From America On-Line:
My 11 year old daughter was diagnosed with Type 1 diabetes last summer. Her doctors recommend that we avoid "sugar" products, even though new research has shown that total carbohydrates are more important than the type of carbohydrate. Do simple sugars spike the blood sugar levels faster and drop down more sharply and quicker? Would that be the doctors' reasoning? Why does this happen and what would be the harmful effects?
I have been trying to find research on this but am having difficulty. Obviously my daughter would enjoy normal snacks from time to time but we have avoided them and it is very difficult for her.
You are correct in the fact that we do include sugars and fast-acting carbohydrates in the diets of those with diabetes. Usually we try to include the concentrated sweets with meals, as a cooky or small candy bar, etc. If they are eaten between meals, they do usually result in higher blood glucoses than if a starch was eaten.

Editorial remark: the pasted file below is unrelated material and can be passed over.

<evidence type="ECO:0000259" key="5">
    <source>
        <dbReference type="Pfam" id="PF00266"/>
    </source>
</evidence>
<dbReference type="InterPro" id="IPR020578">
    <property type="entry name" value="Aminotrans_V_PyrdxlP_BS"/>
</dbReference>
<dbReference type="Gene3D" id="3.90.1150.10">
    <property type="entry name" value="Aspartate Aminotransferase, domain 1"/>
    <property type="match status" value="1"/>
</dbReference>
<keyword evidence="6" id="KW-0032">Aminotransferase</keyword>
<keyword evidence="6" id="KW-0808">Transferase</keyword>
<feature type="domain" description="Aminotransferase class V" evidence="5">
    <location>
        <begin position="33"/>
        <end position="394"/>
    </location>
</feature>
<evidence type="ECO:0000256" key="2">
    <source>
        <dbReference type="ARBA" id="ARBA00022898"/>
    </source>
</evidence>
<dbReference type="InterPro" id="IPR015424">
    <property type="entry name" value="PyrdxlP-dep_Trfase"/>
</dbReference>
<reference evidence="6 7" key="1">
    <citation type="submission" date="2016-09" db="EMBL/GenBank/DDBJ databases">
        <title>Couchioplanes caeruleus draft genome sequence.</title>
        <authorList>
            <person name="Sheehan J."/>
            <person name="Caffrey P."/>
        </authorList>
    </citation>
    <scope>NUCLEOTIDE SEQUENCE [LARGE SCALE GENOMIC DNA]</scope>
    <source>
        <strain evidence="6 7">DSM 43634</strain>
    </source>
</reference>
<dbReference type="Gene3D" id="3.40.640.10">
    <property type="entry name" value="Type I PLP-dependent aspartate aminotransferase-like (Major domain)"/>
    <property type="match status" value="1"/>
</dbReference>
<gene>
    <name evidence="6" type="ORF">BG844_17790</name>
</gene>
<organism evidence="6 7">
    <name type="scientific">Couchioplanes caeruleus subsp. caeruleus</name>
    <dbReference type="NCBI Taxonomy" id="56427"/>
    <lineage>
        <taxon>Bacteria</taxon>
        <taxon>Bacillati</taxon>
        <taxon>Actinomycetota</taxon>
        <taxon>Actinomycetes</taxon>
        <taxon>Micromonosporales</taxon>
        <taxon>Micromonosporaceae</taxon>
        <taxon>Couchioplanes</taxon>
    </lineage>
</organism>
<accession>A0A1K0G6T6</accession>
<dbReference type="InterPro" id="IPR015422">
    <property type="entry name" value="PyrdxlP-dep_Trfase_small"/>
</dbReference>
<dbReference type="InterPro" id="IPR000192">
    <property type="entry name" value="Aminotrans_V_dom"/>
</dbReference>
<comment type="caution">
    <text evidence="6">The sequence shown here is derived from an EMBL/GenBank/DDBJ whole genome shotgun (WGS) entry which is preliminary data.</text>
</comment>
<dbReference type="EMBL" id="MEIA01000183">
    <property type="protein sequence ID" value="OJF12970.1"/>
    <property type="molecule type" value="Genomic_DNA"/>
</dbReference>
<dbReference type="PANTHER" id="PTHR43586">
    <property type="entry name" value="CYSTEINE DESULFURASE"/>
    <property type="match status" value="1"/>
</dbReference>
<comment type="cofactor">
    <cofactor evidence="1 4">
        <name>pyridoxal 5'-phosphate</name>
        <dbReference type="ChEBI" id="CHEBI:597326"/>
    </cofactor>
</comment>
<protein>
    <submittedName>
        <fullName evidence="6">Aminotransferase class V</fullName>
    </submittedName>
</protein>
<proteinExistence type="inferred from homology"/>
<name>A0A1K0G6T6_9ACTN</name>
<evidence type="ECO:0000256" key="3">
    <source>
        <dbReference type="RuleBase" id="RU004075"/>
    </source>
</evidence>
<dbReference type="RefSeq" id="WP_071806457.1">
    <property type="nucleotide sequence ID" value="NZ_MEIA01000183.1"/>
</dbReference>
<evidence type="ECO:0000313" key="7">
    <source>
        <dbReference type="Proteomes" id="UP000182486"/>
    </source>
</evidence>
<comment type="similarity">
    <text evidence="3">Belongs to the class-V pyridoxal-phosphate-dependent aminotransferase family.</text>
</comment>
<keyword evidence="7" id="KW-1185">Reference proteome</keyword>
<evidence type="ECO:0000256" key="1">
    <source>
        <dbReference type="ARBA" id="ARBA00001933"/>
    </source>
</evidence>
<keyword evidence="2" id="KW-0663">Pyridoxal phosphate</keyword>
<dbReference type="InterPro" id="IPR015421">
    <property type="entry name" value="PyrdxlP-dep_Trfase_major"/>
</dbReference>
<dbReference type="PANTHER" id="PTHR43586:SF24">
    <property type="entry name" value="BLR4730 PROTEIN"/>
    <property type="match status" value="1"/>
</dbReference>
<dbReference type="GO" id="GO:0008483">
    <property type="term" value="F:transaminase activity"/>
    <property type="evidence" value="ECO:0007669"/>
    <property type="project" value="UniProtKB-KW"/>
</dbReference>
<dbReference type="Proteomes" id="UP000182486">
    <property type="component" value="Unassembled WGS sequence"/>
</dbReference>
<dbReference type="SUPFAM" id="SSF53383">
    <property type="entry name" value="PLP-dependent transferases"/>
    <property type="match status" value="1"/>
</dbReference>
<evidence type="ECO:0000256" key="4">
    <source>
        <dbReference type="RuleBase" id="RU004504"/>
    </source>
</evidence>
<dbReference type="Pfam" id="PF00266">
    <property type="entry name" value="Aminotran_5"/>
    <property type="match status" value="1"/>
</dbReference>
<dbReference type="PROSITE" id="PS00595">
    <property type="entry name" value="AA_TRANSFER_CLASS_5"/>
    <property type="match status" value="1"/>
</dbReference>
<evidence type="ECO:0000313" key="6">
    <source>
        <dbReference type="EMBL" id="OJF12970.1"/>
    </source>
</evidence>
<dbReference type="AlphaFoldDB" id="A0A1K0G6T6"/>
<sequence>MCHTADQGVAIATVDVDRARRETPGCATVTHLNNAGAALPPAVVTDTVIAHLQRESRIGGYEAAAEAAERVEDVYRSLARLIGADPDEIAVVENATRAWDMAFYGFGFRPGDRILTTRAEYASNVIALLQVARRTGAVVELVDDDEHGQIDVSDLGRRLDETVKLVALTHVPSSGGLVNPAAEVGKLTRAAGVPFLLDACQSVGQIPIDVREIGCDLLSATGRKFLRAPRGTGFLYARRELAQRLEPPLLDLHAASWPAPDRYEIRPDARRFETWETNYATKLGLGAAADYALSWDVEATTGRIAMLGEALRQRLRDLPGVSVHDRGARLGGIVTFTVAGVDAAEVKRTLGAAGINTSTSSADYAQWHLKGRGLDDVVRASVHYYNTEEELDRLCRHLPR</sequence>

Grams of carbohydrate are what is most important and then figuring out the correct amount of insulin to take to cover the grams of carbohydrate. This is individualized, so you should check with your diabetes team.
The old message of avoiding sugars is just that -- old.
[Editor's comment: For some additional information, see Carbohydrate Counting and Carbohydrate Counting Works Regardless of Amount of Carbohyrdate Eaten. JSH]
Original posting 8 Jul 1999
Posted to Meal Planning, Food and Diet
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